The Estate of Jason Alderman et al v. City of Bakersfield et al

Filing 91

ORDER granting Petition for Minor's Compromise 88 signed by District Judge Dale A. Drozd on 2/20/2019. (Lundstrom, T)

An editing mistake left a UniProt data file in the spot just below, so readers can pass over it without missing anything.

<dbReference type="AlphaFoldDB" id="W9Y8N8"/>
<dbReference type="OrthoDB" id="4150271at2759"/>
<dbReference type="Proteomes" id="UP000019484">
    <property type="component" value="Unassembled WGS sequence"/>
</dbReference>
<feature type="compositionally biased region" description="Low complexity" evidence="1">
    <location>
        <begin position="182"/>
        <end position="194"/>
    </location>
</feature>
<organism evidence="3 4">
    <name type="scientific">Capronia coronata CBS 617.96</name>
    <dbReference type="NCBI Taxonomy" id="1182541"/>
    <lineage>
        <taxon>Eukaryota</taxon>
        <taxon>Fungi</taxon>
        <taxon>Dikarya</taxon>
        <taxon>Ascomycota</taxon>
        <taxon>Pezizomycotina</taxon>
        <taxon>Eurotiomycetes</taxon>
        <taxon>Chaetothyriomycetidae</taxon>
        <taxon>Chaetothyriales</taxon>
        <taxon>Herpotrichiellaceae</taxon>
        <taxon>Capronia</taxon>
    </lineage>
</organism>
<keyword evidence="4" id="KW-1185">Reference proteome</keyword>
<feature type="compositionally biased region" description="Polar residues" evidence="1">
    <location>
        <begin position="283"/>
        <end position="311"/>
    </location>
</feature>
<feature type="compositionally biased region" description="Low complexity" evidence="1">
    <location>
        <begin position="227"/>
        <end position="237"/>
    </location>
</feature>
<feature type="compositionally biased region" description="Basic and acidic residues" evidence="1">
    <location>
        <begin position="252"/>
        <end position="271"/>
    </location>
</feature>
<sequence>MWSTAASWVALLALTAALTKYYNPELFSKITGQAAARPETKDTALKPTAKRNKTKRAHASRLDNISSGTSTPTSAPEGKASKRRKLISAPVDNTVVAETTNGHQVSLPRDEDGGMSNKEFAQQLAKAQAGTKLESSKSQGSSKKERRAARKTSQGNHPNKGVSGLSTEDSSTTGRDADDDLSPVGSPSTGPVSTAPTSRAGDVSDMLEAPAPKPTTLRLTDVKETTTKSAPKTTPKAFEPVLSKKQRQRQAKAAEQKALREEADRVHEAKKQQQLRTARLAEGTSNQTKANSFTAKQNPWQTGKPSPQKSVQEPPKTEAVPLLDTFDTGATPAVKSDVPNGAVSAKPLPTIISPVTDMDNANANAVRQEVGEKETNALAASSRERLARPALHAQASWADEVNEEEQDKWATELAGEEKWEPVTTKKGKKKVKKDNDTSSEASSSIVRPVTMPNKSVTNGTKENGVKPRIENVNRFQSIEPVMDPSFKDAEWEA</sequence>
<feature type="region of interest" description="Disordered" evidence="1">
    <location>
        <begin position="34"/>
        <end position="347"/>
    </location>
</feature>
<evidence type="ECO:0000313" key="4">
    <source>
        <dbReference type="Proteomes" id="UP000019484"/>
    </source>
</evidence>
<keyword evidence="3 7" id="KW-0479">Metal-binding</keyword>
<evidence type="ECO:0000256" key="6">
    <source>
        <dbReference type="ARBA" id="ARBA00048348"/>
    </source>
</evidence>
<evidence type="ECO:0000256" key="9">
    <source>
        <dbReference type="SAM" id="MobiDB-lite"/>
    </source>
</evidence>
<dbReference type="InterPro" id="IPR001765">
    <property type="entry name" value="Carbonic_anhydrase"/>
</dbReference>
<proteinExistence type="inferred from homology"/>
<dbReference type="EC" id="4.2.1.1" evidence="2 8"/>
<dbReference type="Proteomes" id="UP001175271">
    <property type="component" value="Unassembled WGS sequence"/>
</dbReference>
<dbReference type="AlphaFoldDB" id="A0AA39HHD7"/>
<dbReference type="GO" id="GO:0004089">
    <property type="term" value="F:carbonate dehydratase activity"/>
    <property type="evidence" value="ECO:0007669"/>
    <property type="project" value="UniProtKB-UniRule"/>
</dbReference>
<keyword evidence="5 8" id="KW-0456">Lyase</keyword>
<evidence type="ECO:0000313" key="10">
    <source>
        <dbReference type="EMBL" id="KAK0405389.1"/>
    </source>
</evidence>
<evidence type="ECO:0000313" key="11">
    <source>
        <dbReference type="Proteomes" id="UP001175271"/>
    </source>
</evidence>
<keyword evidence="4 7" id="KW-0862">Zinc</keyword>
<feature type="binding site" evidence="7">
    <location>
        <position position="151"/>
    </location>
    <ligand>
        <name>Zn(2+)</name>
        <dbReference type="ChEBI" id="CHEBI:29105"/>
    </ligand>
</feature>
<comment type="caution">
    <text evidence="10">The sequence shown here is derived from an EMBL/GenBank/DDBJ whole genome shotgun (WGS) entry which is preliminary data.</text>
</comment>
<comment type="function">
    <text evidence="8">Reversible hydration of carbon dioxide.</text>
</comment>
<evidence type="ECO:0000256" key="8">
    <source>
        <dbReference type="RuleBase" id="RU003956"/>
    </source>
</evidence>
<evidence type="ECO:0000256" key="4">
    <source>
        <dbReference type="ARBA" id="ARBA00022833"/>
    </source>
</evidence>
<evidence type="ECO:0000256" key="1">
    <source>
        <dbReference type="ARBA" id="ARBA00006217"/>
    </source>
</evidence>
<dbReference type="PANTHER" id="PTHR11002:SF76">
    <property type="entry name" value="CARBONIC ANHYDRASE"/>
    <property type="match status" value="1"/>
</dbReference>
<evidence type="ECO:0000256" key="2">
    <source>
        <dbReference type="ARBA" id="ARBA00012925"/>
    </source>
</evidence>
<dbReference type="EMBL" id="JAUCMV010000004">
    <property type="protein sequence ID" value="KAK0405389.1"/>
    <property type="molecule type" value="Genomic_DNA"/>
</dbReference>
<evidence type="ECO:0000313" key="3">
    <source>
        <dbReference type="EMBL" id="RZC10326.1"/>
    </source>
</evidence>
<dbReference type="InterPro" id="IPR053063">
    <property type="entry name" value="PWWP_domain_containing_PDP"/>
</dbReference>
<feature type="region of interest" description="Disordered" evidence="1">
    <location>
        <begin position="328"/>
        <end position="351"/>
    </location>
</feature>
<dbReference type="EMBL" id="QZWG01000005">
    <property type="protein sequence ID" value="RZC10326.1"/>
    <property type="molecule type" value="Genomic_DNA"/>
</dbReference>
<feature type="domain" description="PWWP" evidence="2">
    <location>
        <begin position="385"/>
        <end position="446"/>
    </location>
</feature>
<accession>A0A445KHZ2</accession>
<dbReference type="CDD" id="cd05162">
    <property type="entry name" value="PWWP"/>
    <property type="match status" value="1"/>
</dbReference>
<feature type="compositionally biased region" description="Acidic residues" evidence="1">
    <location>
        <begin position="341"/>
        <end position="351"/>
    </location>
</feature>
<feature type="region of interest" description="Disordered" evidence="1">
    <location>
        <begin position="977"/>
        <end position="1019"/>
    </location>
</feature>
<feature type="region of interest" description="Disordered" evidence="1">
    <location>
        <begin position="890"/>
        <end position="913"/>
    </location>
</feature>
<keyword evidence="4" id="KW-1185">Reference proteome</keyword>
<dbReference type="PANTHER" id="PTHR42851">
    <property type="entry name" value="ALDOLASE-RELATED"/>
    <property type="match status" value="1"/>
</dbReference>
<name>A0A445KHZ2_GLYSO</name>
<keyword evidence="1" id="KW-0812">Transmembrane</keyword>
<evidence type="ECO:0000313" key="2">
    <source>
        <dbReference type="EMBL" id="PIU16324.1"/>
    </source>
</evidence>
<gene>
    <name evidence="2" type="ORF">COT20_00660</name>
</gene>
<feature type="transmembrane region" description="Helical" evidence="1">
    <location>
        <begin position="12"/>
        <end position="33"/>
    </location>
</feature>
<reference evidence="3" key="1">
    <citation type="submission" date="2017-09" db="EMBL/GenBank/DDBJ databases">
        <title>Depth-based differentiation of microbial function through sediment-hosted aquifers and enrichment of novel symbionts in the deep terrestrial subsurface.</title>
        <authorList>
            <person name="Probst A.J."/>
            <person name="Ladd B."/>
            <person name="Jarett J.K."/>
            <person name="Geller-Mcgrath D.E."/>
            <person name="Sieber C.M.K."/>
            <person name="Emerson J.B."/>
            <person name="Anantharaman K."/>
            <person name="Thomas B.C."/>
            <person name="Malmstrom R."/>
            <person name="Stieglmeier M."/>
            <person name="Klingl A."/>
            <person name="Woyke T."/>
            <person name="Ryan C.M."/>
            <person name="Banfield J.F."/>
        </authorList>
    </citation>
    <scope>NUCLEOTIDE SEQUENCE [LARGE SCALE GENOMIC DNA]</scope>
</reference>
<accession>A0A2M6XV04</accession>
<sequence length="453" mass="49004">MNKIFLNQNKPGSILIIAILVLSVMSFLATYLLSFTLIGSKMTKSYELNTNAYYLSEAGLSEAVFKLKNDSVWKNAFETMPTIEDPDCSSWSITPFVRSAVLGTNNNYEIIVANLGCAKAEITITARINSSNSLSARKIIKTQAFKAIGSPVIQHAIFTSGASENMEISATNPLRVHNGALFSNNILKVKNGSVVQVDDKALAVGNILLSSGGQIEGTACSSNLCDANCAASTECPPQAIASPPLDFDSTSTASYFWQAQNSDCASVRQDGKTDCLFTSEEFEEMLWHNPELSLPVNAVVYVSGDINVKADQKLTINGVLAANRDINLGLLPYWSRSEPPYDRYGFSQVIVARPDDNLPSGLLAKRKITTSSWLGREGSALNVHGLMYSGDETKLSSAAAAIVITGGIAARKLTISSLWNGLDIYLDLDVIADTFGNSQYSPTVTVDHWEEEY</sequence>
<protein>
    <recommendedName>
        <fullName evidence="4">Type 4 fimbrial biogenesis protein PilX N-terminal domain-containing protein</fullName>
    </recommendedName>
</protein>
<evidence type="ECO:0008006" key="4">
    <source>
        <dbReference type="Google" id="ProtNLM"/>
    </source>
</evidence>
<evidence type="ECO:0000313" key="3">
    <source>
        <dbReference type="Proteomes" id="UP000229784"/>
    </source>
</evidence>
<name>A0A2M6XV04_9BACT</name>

Download PDF